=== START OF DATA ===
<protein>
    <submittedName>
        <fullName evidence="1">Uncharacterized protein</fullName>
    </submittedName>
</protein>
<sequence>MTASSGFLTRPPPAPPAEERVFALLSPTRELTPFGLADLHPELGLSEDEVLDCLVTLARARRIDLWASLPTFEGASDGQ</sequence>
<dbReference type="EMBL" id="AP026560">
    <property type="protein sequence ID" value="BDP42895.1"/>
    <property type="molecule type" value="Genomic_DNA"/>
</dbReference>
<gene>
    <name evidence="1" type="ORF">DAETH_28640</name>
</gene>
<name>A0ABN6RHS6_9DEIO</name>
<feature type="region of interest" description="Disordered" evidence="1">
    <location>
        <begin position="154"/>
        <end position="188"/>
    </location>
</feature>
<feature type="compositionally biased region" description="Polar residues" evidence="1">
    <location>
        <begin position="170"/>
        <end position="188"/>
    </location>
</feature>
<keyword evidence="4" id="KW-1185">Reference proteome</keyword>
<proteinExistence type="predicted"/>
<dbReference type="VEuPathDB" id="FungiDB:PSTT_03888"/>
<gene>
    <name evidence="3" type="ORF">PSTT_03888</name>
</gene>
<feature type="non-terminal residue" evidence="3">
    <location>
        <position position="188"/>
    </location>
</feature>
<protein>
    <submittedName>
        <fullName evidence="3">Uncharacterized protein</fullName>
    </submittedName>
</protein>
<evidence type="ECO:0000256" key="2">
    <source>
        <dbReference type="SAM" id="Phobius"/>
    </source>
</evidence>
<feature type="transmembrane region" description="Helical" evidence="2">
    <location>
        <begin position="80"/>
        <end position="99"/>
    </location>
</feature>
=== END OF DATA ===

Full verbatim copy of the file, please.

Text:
<protein>
    <submittedName>
        <fullName evidence="1">Uncharacterized protein</fullName>
    </submittedName>
</protein>
<sequence>MTASSGFLTRPPPAPPAEERVFALLSPTRELTPFGLADLHPELGLSEDEVLDCLVTLARARRIDLWASLPTFEGASDGQ</sequence>
<dbReference type="EMBL" id="AP026560">
    <property type="protein sequence ID" value="BDP42895.1"/>
    <property type="molecule type" value="Genomic_DNA"/>
</dbReference>
<gene>
    <name evidence="1" type="ORF">DAETH_28640</name>
</gene>
<name>A0ABN6RHS6_9DEIO</name>
<feature type="region of interest" description="Disordered" evidence="1">
    <location>
        <begin position="154"/>
        <end position="188"/>
    </location>
</feature>
<feature type="compositionally biased region" description="Polar residues" evidence="1">
    <location>
        <begin position="170"/>
        <end position="188"/>
    </location>
</feature>
<keyword evidence="4" id="KW-1185">Reference proteome</keyword>
<proteinExistence type="predicted"/>
<dbReference type="VEuPathDB" id="FungiDB:PSTT_03888"/>
<gene>
    <name evidence="3" type="ORF">PSTT_03888</name>
</gene>
<feature type="non-terminal residue" evidence="3">
    <location>
        <position position="188"/>
    </location>
</feature>
<protein>
    <submittedName>
        <fullName evidence="3">Uncharacterized protein</fullName>
    </submittedName>
</protein>
<evidence type="ECO:0000256" key="2">
    <source>
        <dbReference type="SAM" id="Phobius"/>
    </source>
</evidence>
<feature type="transmembrane region" description="Helical" evidence="2">
    <location>
        <begin position="80"/>
        <end position="99"/>
    </location>
</feature>